I definitely think people are right to say that the self-destructive McNulty might not stay on in the Department in a situation like that. But that conclusion is not explicitly stated. It is for the individual viewer to decide for themselves.

I don't even know why I bothered to verify this, part of me feels stupid for pressing the point. I guess this is me today: Someone on the internet is wrong.
posted by seasparrow at 9:32 AM on September 11, 2012 [1 favorite]

I didn't mean to use the word "dumb" in that previous post. ^^^^ My apologies. I intended to write something like " enough to be on metafilter, but might have missed the fact that a back-room deal was struck, as it always is in these corrupt institutions David Simon writes about..." That is more of my original intent. I hope I didn't offend anyone!
posted by seasparrow at 9:37 AM on September 11, 2012

I'm not disputing Pearlman's speech. City Hall can't outright fire them because firing police would bring more questions from the media, and the story would spread while Carcetti wants to bury it. But she's still forcing them to resign. It's not the same as what happened in Season 1 with McNulty riding the boat or with Freamon being buried in the Pawnshop unit. Those were just transfers with the possibility that both could come back to do real police work later (and they both did). They were both still police. This, on the other hand, is the end of their careers, a forced resignation. Obviously there's a backroom deal: they can't be fired, technically, but that's only a technicality. They've been fired; it's just that they can choose when they actually leave the premises.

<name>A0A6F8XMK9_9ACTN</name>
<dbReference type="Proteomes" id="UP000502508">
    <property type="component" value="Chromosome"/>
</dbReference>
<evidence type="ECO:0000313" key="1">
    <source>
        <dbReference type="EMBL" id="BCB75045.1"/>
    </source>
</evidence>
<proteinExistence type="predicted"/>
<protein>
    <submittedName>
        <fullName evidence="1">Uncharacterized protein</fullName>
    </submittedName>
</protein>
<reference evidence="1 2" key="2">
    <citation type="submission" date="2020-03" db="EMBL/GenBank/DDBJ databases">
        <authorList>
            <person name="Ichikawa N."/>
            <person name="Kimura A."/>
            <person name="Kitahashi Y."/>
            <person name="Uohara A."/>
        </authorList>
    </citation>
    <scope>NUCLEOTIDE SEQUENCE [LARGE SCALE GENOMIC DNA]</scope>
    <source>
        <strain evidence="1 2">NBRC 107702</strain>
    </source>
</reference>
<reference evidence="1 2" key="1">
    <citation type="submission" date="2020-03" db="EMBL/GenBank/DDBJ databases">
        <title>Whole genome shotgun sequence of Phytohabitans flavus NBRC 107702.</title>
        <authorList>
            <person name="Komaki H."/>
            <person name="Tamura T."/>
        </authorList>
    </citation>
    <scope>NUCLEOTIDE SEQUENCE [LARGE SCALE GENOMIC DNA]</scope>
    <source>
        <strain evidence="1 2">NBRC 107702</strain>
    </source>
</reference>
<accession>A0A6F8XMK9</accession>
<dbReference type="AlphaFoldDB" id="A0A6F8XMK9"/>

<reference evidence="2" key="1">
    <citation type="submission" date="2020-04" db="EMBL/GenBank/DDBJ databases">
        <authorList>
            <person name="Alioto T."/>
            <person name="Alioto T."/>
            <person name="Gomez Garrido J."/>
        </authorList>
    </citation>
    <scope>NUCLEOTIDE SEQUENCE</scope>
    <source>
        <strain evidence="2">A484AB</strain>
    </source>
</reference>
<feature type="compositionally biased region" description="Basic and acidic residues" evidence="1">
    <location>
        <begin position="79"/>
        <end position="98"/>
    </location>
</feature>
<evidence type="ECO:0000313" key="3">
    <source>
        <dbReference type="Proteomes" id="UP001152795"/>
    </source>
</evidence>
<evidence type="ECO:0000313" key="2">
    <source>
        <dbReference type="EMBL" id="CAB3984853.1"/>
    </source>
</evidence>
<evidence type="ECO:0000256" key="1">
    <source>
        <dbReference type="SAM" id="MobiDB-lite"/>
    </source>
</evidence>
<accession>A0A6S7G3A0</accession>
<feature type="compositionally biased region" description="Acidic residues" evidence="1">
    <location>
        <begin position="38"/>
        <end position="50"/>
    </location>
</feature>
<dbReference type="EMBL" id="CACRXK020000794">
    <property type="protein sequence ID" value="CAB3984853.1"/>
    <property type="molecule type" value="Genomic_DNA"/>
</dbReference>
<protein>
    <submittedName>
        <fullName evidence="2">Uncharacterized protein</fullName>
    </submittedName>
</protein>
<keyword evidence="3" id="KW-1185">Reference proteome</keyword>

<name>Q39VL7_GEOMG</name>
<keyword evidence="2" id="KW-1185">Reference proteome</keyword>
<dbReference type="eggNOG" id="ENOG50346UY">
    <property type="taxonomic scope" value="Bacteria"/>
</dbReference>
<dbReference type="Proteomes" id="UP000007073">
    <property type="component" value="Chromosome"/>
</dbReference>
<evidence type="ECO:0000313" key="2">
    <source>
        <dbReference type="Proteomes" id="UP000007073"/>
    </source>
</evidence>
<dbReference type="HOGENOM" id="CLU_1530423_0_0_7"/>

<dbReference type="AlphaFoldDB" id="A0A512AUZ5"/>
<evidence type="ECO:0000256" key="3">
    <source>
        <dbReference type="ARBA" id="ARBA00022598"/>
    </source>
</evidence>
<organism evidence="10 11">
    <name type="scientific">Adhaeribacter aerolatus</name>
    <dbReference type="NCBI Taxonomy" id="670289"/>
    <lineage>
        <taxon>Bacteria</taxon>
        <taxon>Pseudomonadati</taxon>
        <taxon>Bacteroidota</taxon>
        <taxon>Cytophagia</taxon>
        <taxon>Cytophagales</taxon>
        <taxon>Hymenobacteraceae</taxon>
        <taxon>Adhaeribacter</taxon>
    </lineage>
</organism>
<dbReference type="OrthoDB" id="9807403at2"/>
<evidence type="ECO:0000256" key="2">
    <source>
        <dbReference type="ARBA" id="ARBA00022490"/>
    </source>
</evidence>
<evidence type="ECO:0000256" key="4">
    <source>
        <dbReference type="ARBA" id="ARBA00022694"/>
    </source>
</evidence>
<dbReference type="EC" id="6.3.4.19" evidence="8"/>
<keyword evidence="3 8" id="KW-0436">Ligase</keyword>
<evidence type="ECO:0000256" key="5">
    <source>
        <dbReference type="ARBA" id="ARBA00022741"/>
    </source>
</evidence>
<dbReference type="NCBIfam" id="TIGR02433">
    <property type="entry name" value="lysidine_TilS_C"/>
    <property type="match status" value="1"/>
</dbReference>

Even if Pearlman's speech does not explicitly state it, there is the matter of the detective wake and retirement party. It is not just a party for Freamon, because they lay out McNulty on the pool table and eulogize him. Why would they throw a party for McNulty if he was sticking around to work in a backroom unit, career dead in the water? That doesn't happen. When we see McNulty after that, in Richmond, he says that he's not a cop anymore. He's not being sarcastic; sarcasm doesn't fit with the mood of the scene where he knows full well that he's finally doing one honorable thing after a whole lot of nasty dishonorable shit. He used to be a cop. He's not a cop anymore.

I can't review my DVDs right now because I'm at work, but I did go back and look for the review by Alan Sepinwall, and he refers to "McNulty's early retirement" (towards the top, just above the picture of McNulty). Scott Tobias at the AV Club is less specific; he refers to it as McNulty not doing real police work anymore (in the notes section towards the bottom).
I really don't think it's left open to interpretation. It's clear to me that McNulty resigned. But I guess that others can have a different read on it. I will agree to disagree with people... who are clearly clearly wrong!

Actually, it's been fun to get all worked up and fighty about the details of an TV show that is 5 1/2 years old. I miss this show a lot!
posted by aabbbiee at 2:13 PM on September 11, 2012

Response by poster: Thanks everyone!

BTW Afroblanco, I always assumed Beadie and McNulty would end up solving crimes and juggling childcare in a blue-collar reboot of 'Hart to Hart.'
posted by Ripper Minnieton at 2:05 AM on September 13, 2012